By Joshua T. Bledsoe, Tim B. Henderson, and Jared W. Johnson

Seeking to quell uncertainty surrounding the definition of resource shuffling ahead of the first cap-and-trade auction on November 14, 2012, the California Air Resources Board (“CARB”) passed a Resolution on October 18, 2012, requiring the Executive Officer to redefine resource shuffling and provide concrete examples.  CARB’s Resolution requires CARB Staff to issue proposed regulatory amendments by mid-2013 and release regulatory guidance consistent with the Resolution before the inaugural November 14, 2012 allowance auction.  The Executive Officer will work with the California Independent System Operator (“CAISO”), the California Public Utilities Commission, the California Energy Commission, and stakeholders on the new definition.  “Resource shuffling” involves a seller of energy into California modifying its portfolio of sales so that lower or no-emission electricity is delivered to California, while electricity associated with higher greenhouse gas (“GHG”) emissions is delivered to states without GHG limits.  Our previous blog entry described the confusion surrounding the resource shuffling prohibition that spurred CARB’s decision to suspend the attestation requirement

CARB’s new Resolution incorporates specific provisions from a Staff proposal that likely will be included in the regulatory amendments, subject to any refinements or modifications to the proposals made during the planned stakeholder discussions.  Namely, CARB Staff set forth the following 13 actions that are proposed to be deemed “safe harbors” from the resource shuffling prohibition:

  • Changes in electricity delivery to comply with the Renewable Portfolio Standard (“RPS”).
  • Compliance with laws and regulations, including the Emissions Performance Standard, which CARB Staff identified as a major risk for resource shuffling in its October 18, 2012 presentation.
  • Compliance with rules for the maintenance of grid reliability.
  • Delivery changes required by court order or binding settlement.
  • Resource retirement.
  • Contract termination or resource divestment not directed at reducing GHG compliance obligations.
  • Early contract termination or resource divestment for resources subject to the Emissions Performance Standard.
  • Contract expiration.
  • Short-term trading under contracts for specified or unspecified power with terms of 12 months or less, based on “economic decisions,” including congestion costs but not implicit and explicit GHG costs.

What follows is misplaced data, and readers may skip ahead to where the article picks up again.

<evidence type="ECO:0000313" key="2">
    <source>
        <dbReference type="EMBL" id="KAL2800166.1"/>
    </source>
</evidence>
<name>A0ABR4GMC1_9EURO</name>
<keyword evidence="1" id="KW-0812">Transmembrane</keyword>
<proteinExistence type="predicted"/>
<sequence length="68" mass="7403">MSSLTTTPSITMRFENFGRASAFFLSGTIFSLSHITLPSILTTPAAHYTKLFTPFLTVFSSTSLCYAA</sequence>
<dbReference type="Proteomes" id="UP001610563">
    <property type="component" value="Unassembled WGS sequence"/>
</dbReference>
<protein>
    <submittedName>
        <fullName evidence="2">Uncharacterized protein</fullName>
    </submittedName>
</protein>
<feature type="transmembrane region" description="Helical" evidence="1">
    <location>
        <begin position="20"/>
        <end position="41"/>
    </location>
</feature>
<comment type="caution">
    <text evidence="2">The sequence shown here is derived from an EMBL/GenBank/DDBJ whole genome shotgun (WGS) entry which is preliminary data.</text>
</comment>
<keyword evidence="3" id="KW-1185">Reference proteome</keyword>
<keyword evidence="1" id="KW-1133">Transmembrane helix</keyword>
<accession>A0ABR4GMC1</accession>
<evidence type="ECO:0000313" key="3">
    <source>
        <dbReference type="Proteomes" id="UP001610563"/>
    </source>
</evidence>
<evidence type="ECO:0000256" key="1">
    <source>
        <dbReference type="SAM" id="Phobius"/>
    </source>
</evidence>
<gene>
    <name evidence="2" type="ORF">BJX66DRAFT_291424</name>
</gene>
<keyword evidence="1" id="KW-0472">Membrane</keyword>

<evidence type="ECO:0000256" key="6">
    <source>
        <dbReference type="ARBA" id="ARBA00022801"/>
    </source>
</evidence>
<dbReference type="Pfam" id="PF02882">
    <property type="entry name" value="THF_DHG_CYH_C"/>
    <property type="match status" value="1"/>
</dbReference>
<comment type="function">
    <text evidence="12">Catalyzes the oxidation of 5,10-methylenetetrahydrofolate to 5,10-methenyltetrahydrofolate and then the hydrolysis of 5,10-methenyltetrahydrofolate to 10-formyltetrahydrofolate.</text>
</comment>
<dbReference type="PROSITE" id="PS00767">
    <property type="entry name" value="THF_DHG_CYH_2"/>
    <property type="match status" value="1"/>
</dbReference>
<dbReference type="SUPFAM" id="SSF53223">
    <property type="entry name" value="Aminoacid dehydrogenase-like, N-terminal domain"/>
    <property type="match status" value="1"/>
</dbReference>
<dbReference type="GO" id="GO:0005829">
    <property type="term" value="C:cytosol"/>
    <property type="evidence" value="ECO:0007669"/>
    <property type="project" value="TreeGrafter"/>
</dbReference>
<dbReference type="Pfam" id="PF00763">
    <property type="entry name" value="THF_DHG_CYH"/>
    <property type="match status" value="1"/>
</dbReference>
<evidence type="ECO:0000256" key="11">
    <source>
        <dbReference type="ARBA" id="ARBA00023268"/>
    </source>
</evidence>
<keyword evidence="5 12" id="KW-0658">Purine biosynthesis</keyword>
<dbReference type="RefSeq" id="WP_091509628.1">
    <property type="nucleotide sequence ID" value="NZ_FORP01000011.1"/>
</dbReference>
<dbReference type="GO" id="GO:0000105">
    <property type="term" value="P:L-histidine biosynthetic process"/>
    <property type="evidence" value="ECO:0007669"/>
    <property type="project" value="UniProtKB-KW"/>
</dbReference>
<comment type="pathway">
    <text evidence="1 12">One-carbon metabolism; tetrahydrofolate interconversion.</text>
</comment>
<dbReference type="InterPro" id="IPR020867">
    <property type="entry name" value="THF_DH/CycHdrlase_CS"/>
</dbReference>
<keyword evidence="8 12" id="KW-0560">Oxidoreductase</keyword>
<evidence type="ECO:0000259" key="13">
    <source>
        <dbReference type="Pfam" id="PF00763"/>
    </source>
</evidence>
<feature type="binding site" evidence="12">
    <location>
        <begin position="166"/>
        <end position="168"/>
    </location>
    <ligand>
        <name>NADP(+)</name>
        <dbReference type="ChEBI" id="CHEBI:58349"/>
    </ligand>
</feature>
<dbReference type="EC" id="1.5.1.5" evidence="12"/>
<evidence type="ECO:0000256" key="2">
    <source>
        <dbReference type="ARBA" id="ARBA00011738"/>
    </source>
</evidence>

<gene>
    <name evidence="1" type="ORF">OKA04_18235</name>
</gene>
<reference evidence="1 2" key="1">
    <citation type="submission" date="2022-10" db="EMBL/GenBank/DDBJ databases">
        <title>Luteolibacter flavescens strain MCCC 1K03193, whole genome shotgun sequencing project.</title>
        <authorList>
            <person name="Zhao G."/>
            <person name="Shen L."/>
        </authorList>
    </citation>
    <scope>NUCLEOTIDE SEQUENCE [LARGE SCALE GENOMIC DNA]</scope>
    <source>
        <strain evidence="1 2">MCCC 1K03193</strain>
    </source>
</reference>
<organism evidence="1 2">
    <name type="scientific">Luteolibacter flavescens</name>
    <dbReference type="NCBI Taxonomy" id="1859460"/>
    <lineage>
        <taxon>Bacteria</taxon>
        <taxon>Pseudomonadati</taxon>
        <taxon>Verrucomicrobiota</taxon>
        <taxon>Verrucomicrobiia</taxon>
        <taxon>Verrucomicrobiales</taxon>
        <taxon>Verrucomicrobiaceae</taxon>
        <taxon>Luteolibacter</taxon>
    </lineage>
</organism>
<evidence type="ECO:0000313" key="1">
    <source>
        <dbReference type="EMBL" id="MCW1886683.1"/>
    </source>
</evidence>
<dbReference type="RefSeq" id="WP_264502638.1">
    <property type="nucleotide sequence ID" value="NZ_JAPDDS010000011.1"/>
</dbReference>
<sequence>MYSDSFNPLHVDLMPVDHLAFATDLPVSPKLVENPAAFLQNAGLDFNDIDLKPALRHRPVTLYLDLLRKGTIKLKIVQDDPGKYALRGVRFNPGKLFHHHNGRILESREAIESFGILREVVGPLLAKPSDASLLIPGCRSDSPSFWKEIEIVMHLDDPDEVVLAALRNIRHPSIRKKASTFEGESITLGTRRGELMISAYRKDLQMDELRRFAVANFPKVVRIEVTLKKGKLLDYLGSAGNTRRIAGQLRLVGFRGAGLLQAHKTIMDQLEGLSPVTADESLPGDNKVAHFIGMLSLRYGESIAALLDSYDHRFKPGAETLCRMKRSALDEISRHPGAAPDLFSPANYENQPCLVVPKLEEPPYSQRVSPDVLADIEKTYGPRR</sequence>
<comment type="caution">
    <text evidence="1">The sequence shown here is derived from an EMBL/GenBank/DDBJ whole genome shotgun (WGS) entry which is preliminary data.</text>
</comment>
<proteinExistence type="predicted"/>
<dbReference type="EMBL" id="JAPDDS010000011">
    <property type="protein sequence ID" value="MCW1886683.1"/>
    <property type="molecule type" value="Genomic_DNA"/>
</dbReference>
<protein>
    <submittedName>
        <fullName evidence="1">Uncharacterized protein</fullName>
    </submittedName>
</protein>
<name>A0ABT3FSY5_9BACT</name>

• Short-term trading under contracts for specified or unspecified power with terms of 12 months or less resulting from an economic bid that clears CAISO’s day-ahead or real-time market, based on “economic decisions,” which includes congestion costs and implicit and explicit GHG costs.  However, such actions are not protected if related to selling off power or assigning a contract for electricity from a power plant covered under the Emission Performance Standard that is not covered in the final three safe harbors.
  • Operational emergencies, transmission or distribution constraints, including if caused by the inability to secure or maintain transmission rights, transmission curtailments or outages.
  • Delivery changes where a first deliverer has surplus electricity because it was required to take electricity from specific generating units.
  • Electricity provided to make up for transmission losses related to deliveries from out-of-state power plants.

CARB Staff also proposed redefining what actions will be deemed resource shuffling, highlighting two situations.  First, resource shuffling would include the substitution of lower emission electricity to replace electricity from a higher emission power plant that is covered by, but does not meet, the Emission Performance Standard to reduce a compliance obligation. Second, resource shuffling would include assignment of a long-term contract for high emission electricity to a third party under the situation described above for the purpose of reducing a compliance obligation.  CARB Staff stated that they will work with stakeholders with long-term contracts or that own affected facilities to deal with moving to divestment and avoiding resource shuffling. 

CARB’s action came in the wake of a September 24, 2012 meeting of the Emissions Market Assessment Committee (“EMAC”), a collection of advisors to CARB on the cap-and-trade program.  The EMAC recommended further regulatory clarification to avoid increased compliance costs and disruption to electricity markets.  The EMAC also recommended that any adjustments to the cap-and-trade program to prevent leakage be set forth in advance of the November 14, 2012 emission allowances auction to lower exposure to litigation risk.

Investor-owned utilities (“IOUs”) presented their own solution to the resource shuffling suspension at the EMAC meeting.  The IOUs recommended:  (1) changing the emphasis to “substitutions of resources” as opposed to “emissions reductions”; and (2) expressly defining what resource shuffling is not.  The IOUs floated a definition focusing on “impermissible substitution of higher emissions resources with relatively lower emissions resources” and listed suggested safe harbors, which largely were included in CARB Staff’s October 18, 2012 proposal.  The IOUs warned that electricity and emissions markets could be seriously impacted by regulatory ambiguity.

Despite the promise of corrective action, some have continued to express concerns about implementation of the cap-and-trade program.  Indeed, concerns have been raised about possible price increases for GHG allowances and an incentive to enter short-term contracts to fall within resource shuffling safe harbors.  As the first auction rapidly approaches, CARB’s recent activity and promised guidance provides some incremental guidance, but may prove cold comfort to market participants still searching for definitive rules.